The Hotel Del Coronado has been made famous over the years for a few reasons. A living legend for 130 years, The Hotel Del has a rich heritage as the proud host to Hollywood celebrities, royalty, and U.S. Presidents for generations. It sits overlooking the same Silver Strand Beach that was made famous by Marlyn Monroe. And it’s that same beach Navy SEAL team recruits run up and down, sweating and groaning until they drop, working to gain acceptance as an elite team member.
It is a lot different to be visiting here as a guest, and a great deal more enjoyable for me to sit with a cute tropical drink with a colorful umbrella in it as I observe the newest members of the Navy Special Warfare brotherhood, as they work carting their rubber zodiac rafts over their heads, chanting and singing songs. It’s especially more comfortable from my relaxing seat as I watch them swimming in the Pacific, knowing it’s a bone-chilling 55 degrees.
That is all too memorable to me. It feels like a lifetime ago. But yet, I’d gladly do it all again.
Nearly forty years ago, I was one of these young lads, running and working to please my Basic Underwater SEAL (BUD/S) instructors, refered to as “the Coronado gods” in my book, Dare to Live Greatly.
I remember running up and down the Silver Strand, glancing at the onlookers and gawkers. I remember wondering what they were thinking as I busted my hump running endlessly back and forth, straining and sweating, running in and out of the salt water, as I worked in my SEAL training. I remember gazing at the guests looking down at me, wondering if they were movie stars. They were enjoying fine dining—comfortable, dry, and cozy—while I was nearly drowning in my own sweat, salt water, or both.
That was in 1976 when I was a member of BUD/S Class 89, the class that coined the motto, “The Only Easy Day Was Yesterday.” And I now I ponder, has BUD/S changed from what I experienced nearly 4 decades ago?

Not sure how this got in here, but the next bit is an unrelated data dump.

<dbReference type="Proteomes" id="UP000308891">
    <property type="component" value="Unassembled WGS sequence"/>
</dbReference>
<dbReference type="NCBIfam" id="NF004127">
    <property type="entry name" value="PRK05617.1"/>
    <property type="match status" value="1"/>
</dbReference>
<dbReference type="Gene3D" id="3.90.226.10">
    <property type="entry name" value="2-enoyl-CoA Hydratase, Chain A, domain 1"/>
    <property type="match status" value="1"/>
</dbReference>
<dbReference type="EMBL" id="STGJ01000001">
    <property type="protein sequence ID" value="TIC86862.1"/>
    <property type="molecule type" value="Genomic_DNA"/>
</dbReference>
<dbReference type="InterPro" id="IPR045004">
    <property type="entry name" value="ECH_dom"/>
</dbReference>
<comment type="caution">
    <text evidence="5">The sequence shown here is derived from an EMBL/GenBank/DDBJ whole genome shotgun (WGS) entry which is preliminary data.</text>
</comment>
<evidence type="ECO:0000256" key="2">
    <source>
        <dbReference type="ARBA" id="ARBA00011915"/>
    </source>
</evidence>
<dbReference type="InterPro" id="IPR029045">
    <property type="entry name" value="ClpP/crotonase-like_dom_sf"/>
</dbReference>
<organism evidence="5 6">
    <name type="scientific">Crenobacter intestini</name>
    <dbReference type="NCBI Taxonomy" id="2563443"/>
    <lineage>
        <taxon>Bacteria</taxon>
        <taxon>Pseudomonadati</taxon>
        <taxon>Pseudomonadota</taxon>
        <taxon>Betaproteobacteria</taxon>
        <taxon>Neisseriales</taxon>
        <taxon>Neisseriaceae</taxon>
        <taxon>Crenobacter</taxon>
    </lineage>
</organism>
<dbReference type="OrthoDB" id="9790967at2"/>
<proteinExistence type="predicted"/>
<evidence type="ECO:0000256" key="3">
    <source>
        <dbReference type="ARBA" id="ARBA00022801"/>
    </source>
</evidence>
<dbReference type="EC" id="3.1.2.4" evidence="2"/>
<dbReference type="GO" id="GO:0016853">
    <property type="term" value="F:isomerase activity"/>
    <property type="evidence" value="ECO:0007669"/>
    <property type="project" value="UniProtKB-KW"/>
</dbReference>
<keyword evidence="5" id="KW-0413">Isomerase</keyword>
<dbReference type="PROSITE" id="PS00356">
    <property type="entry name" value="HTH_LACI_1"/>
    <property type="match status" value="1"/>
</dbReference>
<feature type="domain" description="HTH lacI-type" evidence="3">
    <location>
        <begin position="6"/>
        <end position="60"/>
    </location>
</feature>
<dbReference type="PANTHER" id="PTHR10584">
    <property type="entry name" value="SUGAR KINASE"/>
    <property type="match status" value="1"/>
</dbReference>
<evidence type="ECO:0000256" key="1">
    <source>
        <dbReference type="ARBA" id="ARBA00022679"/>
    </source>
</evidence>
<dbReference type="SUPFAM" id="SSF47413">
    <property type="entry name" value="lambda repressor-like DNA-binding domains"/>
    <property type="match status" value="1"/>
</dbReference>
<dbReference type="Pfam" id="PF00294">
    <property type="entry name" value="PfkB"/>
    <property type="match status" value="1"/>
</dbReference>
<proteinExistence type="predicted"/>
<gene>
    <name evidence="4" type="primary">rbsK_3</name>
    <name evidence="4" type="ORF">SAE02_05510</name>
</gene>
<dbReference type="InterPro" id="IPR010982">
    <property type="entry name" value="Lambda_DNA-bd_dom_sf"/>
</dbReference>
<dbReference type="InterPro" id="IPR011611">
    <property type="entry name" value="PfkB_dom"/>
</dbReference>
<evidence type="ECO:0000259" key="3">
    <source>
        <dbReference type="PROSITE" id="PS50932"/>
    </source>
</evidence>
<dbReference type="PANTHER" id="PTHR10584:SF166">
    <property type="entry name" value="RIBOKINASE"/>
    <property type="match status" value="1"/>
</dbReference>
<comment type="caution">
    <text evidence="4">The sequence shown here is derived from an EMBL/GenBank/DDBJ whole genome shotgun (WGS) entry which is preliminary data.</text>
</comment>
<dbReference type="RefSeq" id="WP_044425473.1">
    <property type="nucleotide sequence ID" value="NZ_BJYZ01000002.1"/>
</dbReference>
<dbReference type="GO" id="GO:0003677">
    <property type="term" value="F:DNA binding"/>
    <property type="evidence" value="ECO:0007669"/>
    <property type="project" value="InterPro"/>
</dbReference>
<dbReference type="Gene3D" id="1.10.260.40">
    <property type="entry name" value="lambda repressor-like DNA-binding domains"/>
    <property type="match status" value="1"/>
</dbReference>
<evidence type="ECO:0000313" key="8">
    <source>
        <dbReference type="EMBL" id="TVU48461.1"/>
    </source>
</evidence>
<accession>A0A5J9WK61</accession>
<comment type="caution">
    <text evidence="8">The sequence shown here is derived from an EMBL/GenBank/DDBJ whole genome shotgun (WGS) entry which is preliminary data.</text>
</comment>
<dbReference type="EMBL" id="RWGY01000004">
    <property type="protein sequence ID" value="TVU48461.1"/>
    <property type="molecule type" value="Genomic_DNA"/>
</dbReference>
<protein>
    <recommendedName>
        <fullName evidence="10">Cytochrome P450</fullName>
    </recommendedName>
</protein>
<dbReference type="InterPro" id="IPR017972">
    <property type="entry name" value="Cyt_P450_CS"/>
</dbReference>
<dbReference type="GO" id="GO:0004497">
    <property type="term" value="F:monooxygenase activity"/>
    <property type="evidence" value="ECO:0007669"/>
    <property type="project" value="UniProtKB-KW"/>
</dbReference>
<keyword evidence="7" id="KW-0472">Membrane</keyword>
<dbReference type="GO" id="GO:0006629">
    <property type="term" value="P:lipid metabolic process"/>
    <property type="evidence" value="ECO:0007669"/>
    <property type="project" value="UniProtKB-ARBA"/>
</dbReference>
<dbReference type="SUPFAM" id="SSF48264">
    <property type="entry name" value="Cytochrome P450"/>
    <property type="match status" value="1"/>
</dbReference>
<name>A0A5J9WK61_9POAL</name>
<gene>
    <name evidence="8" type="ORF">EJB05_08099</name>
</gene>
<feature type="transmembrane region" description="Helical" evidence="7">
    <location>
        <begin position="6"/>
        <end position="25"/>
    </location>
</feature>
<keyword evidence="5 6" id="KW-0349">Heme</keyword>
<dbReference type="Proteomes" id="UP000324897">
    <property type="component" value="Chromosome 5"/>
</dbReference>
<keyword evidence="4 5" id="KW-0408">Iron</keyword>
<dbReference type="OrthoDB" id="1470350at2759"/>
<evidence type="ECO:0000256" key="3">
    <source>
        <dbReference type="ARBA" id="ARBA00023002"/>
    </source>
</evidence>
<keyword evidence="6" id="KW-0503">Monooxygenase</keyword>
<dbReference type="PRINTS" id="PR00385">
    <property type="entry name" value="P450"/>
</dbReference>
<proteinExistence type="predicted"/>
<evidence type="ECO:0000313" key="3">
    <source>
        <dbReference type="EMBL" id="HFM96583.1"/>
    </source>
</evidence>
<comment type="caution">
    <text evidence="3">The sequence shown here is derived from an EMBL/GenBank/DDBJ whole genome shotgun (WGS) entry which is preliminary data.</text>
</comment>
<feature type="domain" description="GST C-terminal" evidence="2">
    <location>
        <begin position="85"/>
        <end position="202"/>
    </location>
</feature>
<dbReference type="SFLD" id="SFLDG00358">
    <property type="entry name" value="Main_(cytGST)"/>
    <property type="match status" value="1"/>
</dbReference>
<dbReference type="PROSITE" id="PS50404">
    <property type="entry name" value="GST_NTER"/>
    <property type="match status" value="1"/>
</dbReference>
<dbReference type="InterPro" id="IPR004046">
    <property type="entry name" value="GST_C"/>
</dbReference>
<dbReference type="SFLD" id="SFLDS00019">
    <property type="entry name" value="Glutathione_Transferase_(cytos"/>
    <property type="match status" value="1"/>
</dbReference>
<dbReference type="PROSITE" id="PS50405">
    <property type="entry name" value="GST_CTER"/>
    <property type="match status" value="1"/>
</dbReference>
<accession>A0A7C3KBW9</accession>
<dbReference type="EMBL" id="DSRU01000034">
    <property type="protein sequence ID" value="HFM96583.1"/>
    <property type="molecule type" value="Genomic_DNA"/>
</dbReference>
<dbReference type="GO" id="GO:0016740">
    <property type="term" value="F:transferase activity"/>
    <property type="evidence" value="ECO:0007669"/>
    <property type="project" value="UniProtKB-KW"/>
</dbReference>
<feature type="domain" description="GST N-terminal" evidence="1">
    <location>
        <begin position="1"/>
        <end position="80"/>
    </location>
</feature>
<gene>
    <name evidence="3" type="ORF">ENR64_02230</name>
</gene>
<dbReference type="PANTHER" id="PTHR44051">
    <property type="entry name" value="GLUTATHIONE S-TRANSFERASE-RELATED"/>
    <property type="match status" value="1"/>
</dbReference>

On the surface, I don’t see very much difference.
The sweating, the running back and forth, and rushing to “the chow.” The incriminating language that puts any imaginative person to shame, words strung together that would make a prison inmate look tame. Cries of “Hit the surf!” the instructor commands, and, of course, the blasting in and out of the cold Pacific surf. It all looks the same. But, are looks deceiving?
I have just traveled from Atlanta, Georgia, over 2,000 miles to Coronado, California, to rediscover and examine if anything has changed in BUD/S training after all of these years. I want to know if it is easier to graduate now than it was for me nearly 40 years ago. Are the SEAL graduates today better trained? Tougher? Or has the system become easier?
Well, to begin with, they have done away with the “Mud Flats.” No more crab walks and endurance games in mud sometimes a foot deep. The last week in first phase, which is largely focused on physical and mental training, is still called “Hell Week” for good reason.
If you are not sure if you want to become a SEAL, this is the phase where you will surely earn your ticket home. During Hell Week, you will experience only a few hours of sleep, with constant around-the-clock physical training, cold water swims, obstacle course endurance, and much, much more.
I don’t know the official reason the “Mud Flats” were eliminated, but I can only imagine why. You see, during Hell Week, you will receive medical checks three times a day, for good reason. I remember my own experience well. It was nearly the end of my “Hell Week,” and my team was about to paddle our large rubber boat (or IBS) back to Coronado from the mud flats in Tijuana, Mexico. At this point in our training, if you were still alive, you had a good reason to continue to hallucinate!